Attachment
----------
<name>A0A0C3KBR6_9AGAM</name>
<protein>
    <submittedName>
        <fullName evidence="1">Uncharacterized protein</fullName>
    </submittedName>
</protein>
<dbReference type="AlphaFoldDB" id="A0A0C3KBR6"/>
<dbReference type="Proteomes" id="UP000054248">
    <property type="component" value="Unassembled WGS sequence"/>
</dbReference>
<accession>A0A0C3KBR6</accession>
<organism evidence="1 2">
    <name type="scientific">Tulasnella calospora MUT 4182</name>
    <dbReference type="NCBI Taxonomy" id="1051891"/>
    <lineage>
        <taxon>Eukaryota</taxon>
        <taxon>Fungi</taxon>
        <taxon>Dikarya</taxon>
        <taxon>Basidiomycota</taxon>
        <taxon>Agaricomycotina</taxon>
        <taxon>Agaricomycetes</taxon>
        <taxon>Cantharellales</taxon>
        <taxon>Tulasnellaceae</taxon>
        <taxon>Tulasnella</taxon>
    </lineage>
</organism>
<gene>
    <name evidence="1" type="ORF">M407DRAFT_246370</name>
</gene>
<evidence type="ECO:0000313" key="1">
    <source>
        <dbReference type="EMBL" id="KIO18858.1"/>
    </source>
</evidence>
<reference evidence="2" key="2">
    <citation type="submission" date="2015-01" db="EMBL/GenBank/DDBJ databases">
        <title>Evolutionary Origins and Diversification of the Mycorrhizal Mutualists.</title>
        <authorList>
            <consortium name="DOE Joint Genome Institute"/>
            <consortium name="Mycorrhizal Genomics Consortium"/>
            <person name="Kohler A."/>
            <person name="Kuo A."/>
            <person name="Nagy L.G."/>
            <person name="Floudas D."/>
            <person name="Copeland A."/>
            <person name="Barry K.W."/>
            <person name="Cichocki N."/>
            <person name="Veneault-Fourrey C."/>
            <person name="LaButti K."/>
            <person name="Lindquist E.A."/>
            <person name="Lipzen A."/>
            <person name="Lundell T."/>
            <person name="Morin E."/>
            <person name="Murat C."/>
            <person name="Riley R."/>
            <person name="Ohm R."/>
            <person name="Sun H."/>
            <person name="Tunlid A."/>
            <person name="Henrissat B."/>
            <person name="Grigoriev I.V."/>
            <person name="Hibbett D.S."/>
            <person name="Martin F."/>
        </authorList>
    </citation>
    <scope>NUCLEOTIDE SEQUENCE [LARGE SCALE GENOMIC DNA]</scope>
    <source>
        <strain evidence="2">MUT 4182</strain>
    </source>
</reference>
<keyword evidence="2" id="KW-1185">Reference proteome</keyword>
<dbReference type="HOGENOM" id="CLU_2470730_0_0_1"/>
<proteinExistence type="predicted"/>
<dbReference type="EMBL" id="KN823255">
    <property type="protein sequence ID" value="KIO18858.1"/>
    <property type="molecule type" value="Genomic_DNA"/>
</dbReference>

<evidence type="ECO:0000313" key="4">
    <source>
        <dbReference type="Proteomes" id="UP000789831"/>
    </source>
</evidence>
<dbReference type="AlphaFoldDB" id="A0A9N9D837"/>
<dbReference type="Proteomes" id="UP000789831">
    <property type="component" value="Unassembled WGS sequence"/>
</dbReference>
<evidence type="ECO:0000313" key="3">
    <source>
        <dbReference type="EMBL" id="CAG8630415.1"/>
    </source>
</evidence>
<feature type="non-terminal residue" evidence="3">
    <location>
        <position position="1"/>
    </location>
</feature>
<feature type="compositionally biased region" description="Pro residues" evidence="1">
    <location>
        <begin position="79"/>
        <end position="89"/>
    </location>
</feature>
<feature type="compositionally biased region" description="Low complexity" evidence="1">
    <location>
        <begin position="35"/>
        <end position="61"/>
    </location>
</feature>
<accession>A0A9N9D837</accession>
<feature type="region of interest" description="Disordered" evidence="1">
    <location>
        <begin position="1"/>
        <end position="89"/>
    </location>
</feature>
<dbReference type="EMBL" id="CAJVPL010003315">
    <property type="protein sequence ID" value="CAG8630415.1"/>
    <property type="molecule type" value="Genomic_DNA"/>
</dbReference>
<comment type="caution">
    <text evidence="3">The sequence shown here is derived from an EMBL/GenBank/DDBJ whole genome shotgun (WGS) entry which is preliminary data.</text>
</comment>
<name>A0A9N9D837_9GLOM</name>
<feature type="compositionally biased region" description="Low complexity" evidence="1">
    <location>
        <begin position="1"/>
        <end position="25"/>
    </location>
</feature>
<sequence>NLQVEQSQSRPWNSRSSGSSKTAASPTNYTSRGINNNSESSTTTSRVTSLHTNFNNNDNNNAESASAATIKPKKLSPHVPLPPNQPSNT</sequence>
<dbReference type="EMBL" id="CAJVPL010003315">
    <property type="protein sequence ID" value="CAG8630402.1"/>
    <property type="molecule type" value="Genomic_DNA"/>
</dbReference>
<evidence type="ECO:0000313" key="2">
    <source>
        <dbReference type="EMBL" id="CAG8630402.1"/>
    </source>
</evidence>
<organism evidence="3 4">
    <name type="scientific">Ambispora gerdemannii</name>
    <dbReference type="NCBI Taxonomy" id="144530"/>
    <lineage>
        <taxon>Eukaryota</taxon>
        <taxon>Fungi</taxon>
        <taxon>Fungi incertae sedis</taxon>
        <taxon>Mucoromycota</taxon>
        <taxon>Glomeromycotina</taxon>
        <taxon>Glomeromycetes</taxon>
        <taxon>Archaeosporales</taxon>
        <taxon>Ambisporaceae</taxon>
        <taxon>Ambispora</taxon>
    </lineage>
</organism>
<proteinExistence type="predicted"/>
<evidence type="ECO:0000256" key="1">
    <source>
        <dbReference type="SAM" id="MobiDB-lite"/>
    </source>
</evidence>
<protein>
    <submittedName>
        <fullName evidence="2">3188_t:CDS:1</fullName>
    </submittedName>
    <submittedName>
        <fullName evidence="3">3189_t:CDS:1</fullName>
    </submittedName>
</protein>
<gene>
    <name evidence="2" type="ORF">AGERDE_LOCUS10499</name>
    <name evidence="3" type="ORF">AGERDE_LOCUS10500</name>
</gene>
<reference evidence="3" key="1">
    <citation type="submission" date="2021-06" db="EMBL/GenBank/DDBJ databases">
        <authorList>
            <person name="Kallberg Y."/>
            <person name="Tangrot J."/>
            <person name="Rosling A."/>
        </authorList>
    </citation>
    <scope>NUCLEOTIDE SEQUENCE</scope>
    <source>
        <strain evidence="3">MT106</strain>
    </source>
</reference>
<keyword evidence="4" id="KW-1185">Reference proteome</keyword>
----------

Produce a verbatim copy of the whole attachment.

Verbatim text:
<name>A0A0C3KBR6_9AGAM</name>
<protein>
    <submittedName>
        <fullName evidence="1">Uncharacterized protein</fullName>
    </submittedName>
</protein>
<dbReference type="AlphaFoldDB" id="A0A0C3KBR6"/>
<dbReference type="Proteomes" id="UP000054248">
    <property type="component" value="Unassembled WGS sequence"/>
</dbReference>
<accession>A0A0C3KBR6</accession>
<organism evidence="1 2">
    <name type="scientific">Tulasnella calospora MUT 4182</name>
    <dbReference type="NCBI Taxonomy" id="1051891"/>
    <lineage>
        <taxon>Eukaryota</taxon>
        <taxon>Fungi</taxon>
        <taxon>Dikarya</taxon>
        <taxon>Basidiomycota</taxon>
        <taxon>Agaricomycotina</taxon>
        <taxon>Agaricomycetes</taxon>
        <taxon>Cantharellales</taxon>
        <taxon>Tulasnellaceae</taxon>
        <taxon>Tulasnella</taxon>
    </lineage>
</organism>
<gene>
    <name evidence="1" type="ORF">M407DRAFT_246370</name>
</gene>
<evidence type="ECO:0000313" key="1">
    <source>
        <dbReference type="EMBL" id="KIO18858.1"/>
    </source>
</evidence>
<reference evidence="2" key="2">
    <citation type="submission" date="2015-01" db="EMBL/GenBank/DDBJ databases">
        <title>Evolutionary Origins and Diversification of the Mycorrhizal Mutualists.</title>
        <authorList>
            <consortium name="DOE Joint Genome Institute"/>
            <consortium name="Mycorrhizal Genomics Consortium"/>
            <person name="Kohler A."/>
            <person name="Kuo A."/>
            <person name="Nagy L.G."/>
            <person name="Floudas D."/>
            <person name="Copeland A."/>
            <person name="Barry K.W."/>
            <person name="Cichocki N."/>
            <person name="Veneault-Fourrey C."/>
            <person name="LaButti K."/>
            <person name="Lindquist E.A."/>
            <person name="Lipzen A."/>
            <person name="Lundell T."/>
            <person name="Morin E."/>
            <person name="Murat C."/>
            <person name="Riley R."/>
            <person name="Ohm R."/>
            <person name="Sun H."/>
            <person name="Tunlid A."/>
            <person name="Henrissat B."/>
            <person name="Grigoriev I.V."/>
            <person name="Hibbett D.S."/>
            <person name="Martin F."/>
        </authorList>
    </citation>
    <scope>NUCLEOTIDE SEQUENCE [LARGE SCALE GENOMIC DNA]</scope>
    <source>
        <strain evidence="2">MUT 4182</strain>
    </source>
</reference>
<keyword evidence="2" id="KW-1185">Reference proteome</keyword>
<dbReference type="HOGENOM" id="CLU_2470730_0_0_1"/>
<proteinExistence type="predicted"/>
<dbReference type="EMBL" id="KN823255">
    <property type="protein sequence ID" value="KIO18858.1"/>
    <property type="molecule type" value="Genomic_DNA"/>
</dbReference>

<evidence type="ECO:0000313" key="4">
    <source>
        <dbReference type="Proteomes" id="UP000789831"/>
    </source>
</evidence>
<dbReference type="AlphaFoldDB" id="A0A9N9D837"/>
<dbReference type="Proteomes" id="UP000789831">
    <property type="component" value="Unassembled WGS sequence"/>
</dbReference>
<evidence type="ECO:0000313" key="3">
    <source>
        <dbReference type="EMBL" id="CAG8630415.1"/>
    </source>
</evidence>
<feature type="non-terminal residue" evidence="3">
    <location>
        <position position="1"/>
    </location>
</feature>
<feature type="compositionally biased region" description="Pro residues" evidence="1">
    <location>
        <begin position="79"/>
        <end position="89"/>
    </location>
</feature>
<feature type="compositionally biased region" description="Low complexity" evidence="1">
    <location>
        <begin position="35"/>
        <end position="61"/>
    </location>
</feature>
<accession>A0A9N9D837</accession>
<feature type="region of interest" description="Disordered" evidence="1">
    <location>
        <begin position="1"/>
        <end position="89"/>
    </location>
</feature>
<dbReference type="EMBL" id="CAJVPL010003315">
    <property type="protein sequence ID" value="CAG8630415.1"/>
    <property type="molecule type" value="Genomic_DNA"/>
</dbReference>
<comment type="caution">
    <text evidence="3">The sequence shown here is derived from an EMBL/GenBank/DDBJ whole genome shotgun (WGS) entry which is preliminary data.</text>
</comment>
<name>A0A9N9D837_9GLOM</name>
<feature type="compositionally biased region" description="Low complexity" evidence="1">
    <location>
        <begin position="1"/>
        <end position="25"/>
    </location>
</feature>
<sequence>NLQVEQSQSRPWNSRSSGSSKTAASPTNYTSRGINNNSESSTTTSRVTSLHTNFNNNDNNNAESASAATIKPKKLSPHVPLPPNQPSNT</sequence>
<dbReference type="EMBL" id="CAJVPL010003315">
    <property type="protein sequence ID" value="CAG8630402.1"/>
    <property type="molecule type" value="Genomic_DNA"/>
</dbReference>
<evidence type="ECO:0000313" key="2">
    <source>
        <dbReference type="EMBL" id="CAG8630402.1"/>
    </source>
</evidence>
<organism evidence="3 4">
    <name type="scientific">Ambispora gerdemannii</name>
    <dbReference type="NCBI Taxonomy" id="144530"/>
    <lineage>
        <taxon>Eukaryota</taxon>
        <taxon>Fungi</taxon>
        <taxon>Fungi incertae sedis</taxon>
        <taxon>Mucoromycota</taxon>
        <taxon>Glomeromycotina</taxon>
        <taxon>Glomeromycetes</taxon>
        <taxon>Archaeosporales</taxon>
        <taxon>Ambisporaceae</taxon>
        <taxon>Ambispora</taxon>
    </lineage>
</organism>
<proteinExistence type="predicted"/>
<evidence type="ECO:0000256" key="1">
    <source>
        <dbReference type="SAM" id="MobiDB-lite"/>
    </source>
</evidence>
<protein>
    <submittedName>
        <fullName evidence="2">3188_t:CDS:1</fullName>
    </submittedName>
    <submittedName>
        <fullName evidence="3">3189_t:CDS:1</fullName>
    </submittedName>
</protein>
<gene>
    <name evidence="2" type="ORF">AGERDE_LOCUS10499</name>
    <name evidence="3" type="ORF">AGERDE_LOCUS10500</name>
</gene>
<reference evidence="3" key="1">
    <citation type="submission" date="2021-06" db="EMBL/GenBank/DDBJ databases">
        <authorList>
            <person name="Kallberg Y."/>
            <person name="Tangrot J."/>
            <person name="Rosling A."/>
        </authorList>
    </citation>
    <scope>NUCLEOTIDE SEQUENCE</scope>
    <source>
        <strain evidence="3">MT106</strain>
    </source>
</reference>
<keyword evidence="4" id="KW-1185">Reference proteome</keyword>